Himalayas Seen From Indian State Over 100 Miles Away as Air Pollution Plummets During Coronavirus Lockdown

Some residents in the Indian state of Punjab are reporting that parts of the Himalayas are now visible from their area amid the country's coronavirus lockdown, the first time in decades that this has been possible.

Many areas of the country have experienced a large drop in air pollution, like other parts of the world, since the world's largest lockdown, impacting 1.3 billion people, came into force toward the end of March

In fact, a report published by India's Central Pollution Control Board revealed that air quality in 85 cities across the nation had improved significantly since the beginning of the lockdown, with the roads largely empty of vehicles and non-essential businesses shut down.

"Data shows that on average, Indian cities had an AQI [Air Quality Index] of 115 between March 16 and 24," the report read. "The air quality started showing improvements from the first day of the 21-day lockdown. The average AQI fell to 75 in the first three days of the lockdown."

The drop in air pollution is notable in the country home to 21 of the world's 30 most polluted cities, according to the IQAir AirVisual's 2019 World Air Quality Report. One result of this reduction in air pollution is that blue skies are returning to areas where the air is usually muddied by pollution.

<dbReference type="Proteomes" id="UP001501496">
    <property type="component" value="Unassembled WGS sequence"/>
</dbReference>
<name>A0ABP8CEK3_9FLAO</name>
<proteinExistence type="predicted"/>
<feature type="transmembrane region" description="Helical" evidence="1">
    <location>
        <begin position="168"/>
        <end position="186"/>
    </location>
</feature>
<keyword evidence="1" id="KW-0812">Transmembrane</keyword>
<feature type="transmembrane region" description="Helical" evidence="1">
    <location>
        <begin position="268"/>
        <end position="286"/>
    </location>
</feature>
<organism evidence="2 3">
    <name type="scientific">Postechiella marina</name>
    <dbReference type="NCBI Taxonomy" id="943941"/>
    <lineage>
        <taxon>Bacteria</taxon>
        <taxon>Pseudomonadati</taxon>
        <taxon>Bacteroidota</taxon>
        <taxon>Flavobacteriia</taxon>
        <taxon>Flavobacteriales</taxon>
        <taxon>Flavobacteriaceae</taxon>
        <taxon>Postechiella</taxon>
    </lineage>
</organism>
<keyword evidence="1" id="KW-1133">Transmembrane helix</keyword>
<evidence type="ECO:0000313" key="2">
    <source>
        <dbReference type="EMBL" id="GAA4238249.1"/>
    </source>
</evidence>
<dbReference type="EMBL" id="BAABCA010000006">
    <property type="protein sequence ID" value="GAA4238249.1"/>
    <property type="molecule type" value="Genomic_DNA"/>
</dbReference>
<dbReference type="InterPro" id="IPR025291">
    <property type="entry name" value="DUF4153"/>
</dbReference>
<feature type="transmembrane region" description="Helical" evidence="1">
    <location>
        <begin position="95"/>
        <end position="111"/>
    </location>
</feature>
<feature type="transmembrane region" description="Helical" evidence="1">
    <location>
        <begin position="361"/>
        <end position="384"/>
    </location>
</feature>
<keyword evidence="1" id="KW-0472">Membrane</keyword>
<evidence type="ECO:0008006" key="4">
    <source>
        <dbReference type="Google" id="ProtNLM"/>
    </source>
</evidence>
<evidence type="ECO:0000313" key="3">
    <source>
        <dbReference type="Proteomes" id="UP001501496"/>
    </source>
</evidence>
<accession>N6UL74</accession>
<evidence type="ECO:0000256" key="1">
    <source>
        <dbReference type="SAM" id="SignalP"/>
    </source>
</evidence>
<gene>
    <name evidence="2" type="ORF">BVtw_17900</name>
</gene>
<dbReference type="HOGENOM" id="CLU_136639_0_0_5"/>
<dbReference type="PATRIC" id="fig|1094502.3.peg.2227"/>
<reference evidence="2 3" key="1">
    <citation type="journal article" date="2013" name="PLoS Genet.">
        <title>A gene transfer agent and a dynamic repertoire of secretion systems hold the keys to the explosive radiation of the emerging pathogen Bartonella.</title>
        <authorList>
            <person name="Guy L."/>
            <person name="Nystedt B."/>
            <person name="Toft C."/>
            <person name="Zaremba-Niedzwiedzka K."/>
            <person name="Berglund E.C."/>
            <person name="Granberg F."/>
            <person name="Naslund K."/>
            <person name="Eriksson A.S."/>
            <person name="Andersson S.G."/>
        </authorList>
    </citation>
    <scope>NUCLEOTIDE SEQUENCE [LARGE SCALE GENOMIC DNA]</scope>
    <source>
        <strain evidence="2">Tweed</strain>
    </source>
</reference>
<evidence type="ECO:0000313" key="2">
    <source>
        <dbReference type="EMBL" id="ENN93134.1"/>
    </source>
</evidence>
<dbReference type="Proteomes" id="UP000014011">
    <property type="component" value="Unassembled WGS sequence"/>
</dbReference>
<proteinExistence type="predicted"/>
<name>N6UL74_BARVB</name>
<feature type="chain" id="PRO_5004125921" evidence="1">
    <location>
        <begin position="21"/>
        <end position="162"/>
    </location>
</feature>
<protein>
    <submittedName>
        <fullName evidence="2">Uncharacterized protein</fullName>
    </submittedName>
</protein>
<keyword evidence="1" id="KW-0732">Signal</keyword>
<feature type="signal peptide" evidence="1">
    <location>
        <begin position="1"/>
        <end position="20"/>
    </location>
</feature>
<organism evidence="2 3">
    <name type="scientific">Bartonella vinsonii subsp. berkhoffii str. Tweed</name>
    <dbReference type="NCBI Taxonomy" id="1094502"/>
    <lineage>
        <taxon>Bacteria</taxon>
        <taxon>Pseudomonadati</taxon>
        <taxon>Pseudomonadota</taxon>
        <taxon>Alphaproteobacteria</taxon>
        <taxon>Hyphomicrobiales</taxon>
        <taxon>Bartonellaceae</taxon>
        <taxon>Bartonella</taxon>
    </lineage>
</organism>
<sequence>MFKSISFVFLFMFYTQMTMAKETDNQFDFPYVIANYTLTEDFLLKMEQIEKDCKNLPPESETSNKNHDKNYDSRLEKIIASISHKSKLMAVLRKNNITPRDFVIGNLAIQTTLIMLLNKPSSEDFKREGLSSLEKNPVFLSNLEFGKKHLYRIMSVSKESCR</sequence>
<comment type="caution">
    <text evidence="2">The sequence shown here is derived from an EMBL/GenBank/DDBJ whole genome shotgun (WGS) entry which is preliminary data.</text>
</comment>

"I have not seen such blue skies in Delhi for the past 10 years," Jyoti Pande Lavakare, co-founder of Indian environmental organization Care for Air, told CNN. "It is a silver lining in terms of this awful crisis that we can step outside and breathe."

This effect is also particularly apparent in Punjab, which lies in the country's north, where most of the cities are now in the "green zone" according to the Central Pollution Control Board, Indian outlet The Print reported.

Amid these falls in air pollution, residents of the city of Jalandhar in Punjab have been posting images on social media showing the snow-capped peaks of the the Dhauladhar mountain range, part of the wider Himalayas, which lie farther to the north in the state of Himachal Pradesh, more than 100 miles away. Some locals even claimed that it was the first time they had seen these peaks from this area.

The Dhauladhar Mountain Range
Stock photo: The Dhauladhar Mountain Range, Himachal Pradesh, India. iStock

"Never seen Dhauladar range from my home rooftop in Jalandhar..never could imagine that's possible..clear indication of the impact the pollution has done by us to Mother Earth .. this is the view," one Twitter user @harbhajan_singh posted.

The Himalayas are a mountain range in Asia that contains many of the world's highest peaks, including Mount Everest.

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Himalayas Seen From Indian State Over 100 Miles Away as Air Pollution Plummets During Coronavirus Lockdown | Tech & Science